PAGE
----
I’m sure you are aware of these if you are a member. If you are not a member yet (and why not?) you can purchase reports through the AWEA store.
I was surprised to learn that over the past four years in the United States more power generating capacity was added (35% of the total) from wind than from nuclear and coal combined. Natural gas was in first place. In 2010 5,116 MW of new wind power capacity was added to stand at a total of 40,181 MW at the end of that year.
Adding over 5 GW to get to over 40 GW sounds pretty impressive until you realize China added 19.9 GW in 2010 to make its total capacity 44.7 GW. China now ranks first in the world as the country with the most installed wind energy capacity.
The Global Wind Energy Council (GWEC) recently updated these Chinese numbers for 2010 to show that global wind power capacity grew 24% in 2010 reaching a total of 197 GW worldwide. Total worldwide wind power capacity increased by 38.3 GW in 2010, slightly down from 2009’s 38.6 GW.
“China has become the single largest driver for global wind power development. In 2010, every second wind turbine that was added anywhere in the world was installed in China.” said Steve Sawyer, GWEC’s Secretary General.
I didn’t check to see if the oft-quoted “China adds one coal-fired power plant each week” is true, but the magnitude of their growth continues to amaze. I’m hoping to see the Chinese continue their expansion into wind power.
The US appears to be at least maintaining its 2010 pace with 5.6 GW of new wind power capacity under construction inQ1 2011. However, that pace is down from 2009 (10,010 MW), 2008 (8,366 MW) and is about even with 2007’s 5,258 MW added. Hmm, anything happen since 2007 that would slow construction down?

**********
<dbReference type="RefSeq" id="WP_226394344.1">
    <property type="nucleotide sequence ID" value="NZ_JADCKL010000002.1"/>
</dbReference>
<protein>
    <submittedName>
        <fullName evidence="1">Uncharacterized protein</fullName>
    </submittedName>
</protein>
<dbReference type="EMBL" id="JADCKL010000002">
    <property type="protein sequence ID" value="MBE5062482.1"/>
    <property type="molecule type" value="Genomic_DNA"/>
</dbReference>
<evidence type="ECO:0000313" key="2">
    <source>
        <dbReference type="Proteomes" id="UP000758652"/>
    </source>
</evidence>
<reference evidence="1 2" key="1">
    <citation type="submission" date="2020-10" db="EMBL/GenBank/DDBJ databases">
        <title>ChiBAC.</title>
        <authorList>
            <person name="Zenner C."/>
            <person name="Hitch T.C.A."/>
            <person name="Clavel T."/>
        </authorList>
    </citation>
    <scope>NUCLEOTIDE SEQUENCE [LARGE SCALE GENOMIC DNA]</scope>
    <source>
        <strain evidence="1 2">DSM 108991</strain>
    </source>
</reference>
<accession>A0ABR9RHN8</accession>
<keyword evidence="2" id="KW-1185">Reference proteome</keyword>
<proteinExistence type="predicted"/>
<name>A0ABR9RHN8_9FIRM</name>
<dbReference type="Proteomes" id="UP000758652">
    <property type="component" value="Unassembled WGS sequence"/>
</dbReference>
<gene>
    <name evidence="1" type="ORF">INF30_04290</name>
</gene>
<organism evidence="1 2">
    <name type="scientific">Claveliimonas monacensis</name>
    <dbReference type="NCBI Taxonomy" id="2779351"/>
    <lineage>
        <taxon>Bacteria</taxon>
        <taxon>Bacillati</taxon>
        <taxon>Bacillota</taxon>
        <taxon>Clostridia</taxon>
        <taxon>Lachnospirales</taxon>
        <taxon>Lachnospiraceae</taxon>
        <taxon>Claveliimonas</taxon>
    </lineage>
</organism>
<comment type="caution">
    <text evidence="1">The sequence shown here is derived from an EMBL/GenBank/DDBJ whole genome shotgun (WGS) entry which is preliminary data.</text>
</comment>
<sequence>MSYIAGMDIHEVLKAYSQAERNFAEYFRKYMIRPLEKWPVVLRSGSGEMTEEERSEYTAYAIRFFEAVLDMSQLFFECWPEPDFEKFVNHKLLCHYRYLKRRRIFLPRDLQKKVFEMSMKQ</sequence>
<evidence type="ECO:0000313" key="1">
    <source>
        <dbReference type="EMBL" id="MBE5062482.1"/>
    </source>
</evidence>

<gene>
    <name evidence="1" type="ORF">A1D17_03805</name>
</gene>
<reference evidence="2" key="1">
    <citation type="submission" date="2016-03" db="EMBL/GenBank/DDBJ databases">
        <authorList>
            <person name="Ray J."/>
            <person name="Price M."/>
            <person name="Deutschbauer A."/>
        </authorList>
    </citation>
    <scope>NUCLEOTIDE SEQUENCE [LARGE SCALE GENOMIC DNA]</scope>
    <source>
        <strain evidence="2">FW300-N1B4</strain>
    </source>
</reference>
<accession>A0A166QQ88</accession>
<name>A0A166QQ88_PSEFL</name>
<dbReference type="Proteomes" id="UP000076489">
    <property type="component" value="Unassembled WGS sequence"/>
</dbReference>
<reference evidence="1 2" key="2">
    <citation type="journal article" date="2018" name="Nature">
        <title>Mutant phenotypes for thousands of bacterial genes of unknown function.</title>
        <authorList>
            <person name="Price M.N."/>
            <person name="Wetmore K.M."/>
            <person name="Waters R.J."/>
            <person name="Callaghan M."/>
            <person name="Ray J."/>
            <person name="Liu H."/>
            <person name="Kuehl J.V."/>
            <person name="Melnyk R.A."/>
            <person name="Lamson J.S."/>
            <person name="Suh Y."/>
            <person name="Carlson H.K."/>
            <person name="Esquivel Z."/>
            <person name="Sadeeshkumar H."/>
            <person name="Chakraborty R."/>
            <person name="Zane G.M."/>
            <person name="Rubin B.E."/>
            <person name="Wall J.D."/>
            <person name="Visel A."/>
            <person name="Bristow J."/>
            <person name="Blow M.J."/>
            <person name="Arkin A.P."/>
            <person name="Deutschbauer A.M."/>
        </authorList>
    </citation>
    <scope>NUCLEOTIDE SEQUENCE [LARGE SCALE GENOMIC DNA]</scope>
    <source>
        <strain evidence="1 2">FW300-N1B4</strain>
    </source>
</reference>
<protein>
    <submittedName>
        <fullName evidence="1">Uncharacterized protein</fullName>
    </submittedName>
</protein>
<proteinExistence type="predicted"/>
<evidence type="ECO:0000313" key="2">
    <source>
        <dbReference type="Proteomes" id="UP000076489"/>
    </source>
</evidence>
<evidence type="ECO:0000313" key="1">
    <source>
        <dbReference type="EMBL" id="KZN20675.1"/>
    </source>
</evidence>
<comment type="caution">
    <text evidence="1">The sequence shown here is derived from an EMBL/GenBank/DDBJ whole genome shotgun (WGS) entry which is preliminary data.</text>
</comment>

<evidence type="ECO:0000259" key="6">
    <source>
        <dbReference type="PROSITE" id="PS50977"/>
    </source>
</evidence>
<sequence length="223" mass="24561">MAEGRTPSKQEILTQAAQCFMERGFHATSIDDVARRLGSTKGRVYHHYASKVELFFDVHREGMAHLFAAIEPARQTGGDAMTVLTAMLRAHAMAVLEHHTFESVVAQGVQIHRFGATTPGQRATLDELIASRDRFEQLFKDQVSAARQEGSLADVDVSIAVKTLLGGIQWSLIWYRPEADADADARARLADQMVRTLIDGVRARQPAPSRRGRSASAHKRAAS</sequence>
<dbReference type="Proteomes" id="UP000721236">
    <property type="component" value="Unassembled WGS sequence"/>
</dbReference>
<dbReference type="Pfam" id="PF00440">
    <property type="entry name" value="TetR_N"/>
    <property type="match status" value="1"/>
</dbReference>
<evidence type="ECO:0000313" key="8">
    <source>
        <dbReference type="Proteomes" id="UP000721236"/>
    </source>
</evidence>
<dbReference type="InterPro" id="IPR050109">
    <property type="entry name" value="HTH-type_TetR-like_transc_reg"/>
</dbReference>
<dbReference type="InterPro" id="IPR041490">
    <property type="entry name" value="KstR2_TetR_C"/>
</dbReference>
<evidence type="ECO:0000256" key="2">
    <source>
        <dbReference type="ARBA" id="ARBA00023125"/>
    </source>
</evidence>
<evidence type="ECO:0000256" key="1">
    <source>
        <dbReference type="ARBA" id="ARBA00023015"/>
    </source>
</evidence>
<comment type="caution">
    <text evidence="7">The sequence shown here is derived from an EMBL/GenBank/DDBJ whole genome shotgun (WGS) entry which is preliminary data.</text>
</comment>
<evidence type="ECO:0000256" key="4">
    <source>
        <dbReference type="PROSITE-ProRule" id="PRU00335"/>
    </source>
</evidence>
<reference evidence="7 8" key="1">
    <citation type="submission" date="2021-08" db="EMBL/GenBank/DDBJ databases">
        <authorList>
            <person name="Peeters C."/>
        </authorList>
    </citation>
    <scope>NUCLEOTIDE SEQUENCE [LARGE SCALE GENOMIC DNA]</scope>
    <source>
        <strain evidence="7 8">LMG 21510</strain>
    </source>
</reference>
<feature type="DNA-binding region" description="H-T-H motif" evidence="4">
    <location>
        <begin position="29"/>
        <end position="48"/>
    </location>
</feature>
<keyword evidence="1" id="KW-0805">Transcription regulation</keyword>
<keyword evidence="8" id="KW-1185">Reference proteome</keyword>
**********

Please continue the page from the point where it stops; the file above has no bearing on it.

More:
The 40+ GW installed in the US is a small fraction of the total potential capacity, estimated as 10,400 GW onshore and 4,150 GW offshore.
I just read a blog post by AWEA CEO Denise Bode (www.awea.org/blog) and wanted to make sure the facts it outlines are seen as far and wide as possible. Denise makes the case that “wind energy is clean, affordable, homegrown and abundant.” Old news largely except for the affordable part. Did you know that the price of electricity from new wind power plants is competitive with other new power plants? This is based on the 2009 Department of Energy estimate that electricity from new wind plants costs 4-9 cents per kilowatt-hour. I must admit I still thought it was more expensive, didn’t you? And this is a price not subject to geopolitical risk (fuel price spikes) or regulatory risk (largely, except for perhaps future mitigation rules which may drive costs up as more land is required, etc.)
Here are the bullet points from her post I think are worth repeating here and elsewhere:
In the past four years, wind turbines accounted for 35% of all new generating capacity installed in the U.S., more than coal and nuclear combined.
In 2011, U.S. wind farm plants will produce nearly as much electricity as 10 nuclear power plants.
In the past three years, the new wind farm capacity installed is enough to generate as much electricity as five nuclear power plants.